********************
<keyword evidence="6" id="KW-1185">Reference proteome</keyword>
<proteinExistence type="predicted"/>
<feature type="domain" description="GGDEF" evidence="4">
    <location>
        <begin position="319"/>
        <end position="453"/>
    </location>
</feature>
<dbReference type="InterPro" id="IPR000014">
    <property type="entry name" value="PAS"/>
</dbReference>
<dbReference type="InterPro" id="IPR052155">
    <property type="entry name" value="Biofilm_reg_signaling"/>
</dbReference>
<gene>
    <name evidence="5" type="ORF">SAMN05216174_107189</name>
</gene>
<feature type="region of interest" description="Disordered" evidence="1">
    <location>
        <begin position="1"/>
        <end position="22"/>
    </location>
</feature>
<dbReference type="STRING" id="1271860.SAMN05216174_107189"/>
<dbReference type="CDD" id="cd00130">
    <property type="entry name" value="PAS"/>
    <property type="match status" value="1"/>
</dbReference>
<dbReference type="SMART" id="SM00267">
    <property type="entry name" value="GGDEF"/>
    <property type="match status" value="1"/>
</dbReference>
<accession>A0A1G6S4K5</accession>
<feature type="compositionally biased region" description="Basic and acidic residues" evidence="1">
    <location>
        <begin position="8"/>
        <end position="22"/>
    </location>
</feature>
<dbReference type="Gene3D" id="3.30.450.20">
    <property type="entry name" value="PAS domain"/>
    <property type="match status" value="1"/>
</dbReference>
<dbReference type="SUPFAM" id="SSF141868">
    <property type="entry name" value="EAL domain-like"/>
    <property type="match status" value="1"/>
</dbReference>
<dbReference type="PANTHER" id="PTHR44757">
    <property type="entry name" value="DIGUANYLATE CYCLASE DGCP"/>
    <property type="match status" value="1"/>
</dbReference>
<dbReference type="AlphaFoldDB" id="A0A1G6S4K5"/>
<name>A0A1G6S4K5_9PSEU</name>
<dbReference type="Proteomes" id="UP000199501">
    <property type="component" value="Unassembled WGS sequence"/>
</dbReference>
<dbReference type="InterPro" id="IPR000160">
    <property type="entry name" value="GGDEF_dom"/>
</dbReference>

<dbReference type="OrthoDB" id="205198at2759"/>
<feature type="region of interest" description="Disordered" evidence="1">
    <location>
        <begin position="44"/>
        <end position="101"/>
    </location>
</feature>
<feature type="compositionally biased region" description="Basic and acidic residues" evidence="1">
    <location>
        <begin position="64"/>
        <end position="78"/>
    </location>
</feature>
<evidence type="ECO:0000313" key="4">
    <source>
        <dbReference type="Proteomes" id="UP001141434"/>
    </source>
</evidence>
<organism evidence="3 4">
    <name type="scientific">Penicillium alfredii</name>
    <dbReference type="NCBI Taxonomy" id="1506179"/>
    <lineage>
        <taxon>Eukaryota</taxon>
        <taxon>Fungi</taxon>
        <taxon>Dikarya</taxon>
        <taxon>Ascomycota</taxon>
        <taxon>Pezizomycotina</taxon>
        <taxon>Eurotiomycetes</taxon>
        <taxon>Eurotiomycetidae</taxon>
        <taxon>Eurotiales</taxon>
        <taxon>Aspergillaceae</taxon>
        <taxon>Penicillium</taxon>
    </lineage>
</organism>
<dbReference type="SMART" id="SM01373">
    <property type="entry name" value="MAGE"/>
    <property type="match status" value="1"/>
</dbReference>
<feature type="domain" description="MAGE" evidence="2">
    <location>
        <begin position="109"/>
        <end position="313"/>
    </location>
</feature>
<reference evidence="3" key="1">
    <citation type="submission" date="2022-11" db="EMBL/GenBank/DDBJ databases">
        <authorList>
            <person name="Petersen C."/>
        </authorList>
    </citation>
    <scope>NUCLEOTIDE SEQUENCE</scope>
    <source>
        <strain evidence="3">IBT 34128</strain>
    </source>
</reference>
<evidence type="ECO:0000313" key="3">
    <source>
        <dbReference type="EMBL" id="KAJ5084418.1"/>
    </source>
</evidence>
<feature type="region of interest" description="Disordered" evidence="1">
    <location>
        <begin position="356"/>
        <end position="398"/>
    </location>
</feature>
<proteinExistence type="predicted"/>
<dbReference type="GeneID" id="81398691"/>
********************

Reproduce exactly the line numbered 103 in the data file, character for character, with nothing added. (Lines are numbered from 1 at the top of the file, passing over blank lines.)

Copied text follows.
</feature>